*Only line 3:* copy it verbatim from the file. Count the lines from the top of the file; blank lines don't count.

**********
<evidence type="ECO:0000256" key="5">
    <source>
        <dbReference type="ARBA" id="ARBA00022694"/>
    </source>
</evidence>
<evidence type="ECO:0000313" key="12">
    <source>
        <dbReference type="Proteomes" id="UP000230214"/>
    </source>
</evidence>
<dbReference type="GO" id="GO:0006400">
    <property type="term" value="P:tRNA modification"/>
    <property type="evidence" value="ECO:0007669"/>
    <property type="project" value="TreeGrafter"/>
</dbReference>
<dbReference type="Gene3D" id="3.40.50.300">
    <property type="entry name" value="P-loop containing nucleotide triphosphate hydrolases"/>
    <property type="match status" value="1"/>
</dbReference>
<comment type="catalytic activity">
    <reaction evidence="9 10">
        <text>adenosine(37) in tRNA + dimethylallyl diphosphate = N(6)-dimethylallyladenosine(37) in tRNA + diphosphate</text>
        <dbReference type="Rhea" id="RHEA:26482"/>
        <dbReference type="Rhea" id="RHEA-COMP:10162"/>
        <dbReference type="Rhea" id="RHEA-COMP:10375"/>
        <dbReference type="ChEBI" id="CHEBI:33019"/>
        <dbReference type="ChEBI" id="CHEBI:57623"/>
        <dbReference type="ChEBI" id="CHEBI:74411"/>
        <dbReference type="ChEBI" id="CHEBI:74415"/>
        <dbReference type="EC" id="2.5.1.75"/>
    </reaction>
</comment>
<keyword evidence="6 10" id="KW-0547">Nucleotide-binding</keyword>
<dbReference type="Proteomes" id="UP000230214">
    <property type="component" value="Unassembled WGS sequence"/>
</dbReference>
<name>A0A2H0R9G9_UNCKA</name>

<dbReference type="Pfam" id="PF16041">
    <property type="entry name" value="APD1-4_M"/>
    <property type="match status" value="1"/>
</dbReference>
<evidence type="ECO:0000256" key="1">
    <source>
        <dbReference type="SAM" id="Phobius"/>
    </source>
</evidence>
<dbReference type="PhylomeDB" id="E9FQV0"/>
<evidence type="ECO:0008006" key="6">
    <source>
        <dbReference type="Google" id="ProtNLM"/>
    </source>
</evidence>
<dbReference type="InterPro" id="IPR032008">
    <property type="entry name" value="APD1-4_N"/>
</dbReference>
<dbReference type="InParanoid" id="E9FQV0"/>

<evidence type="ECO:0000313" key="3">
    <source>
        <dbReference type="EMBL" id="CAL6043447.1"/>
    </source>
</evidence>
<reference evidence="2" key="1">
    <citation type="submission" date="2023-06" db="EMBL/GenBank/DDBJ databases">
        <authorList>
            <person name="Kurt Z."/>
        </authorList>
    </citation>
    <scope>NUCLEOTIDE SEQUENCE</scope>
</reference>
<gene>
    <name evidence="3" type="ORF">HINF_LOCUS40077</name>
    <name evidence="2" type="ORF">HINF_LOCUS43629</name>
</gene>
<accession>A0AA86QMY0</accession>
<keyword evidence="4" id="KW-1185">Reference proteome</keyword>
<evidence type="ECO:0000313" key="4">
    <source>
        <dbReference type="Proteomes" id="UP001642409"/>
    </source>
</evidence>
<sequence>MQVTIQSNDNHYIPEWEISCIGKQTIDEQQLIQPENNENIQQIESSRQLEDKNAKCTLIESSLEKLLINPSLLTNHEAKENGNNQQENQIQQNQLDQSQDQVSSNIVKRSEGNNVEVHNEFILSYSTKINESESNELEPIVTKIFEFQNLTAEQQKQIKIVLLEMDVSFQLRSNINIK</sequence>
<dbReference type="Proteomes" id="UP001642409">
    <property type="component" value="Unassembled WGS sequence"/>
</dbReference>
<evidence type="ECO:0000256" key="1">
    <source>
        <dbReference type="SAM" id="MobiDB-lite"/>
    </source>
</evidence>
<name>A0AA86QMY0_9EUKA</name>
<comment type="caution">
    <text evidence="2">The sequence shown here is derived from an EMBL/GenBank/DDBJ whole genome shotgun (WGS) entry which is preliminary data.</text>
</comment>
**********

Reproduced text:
        <dbReference type="ARBA" id="ARBA00022694"/>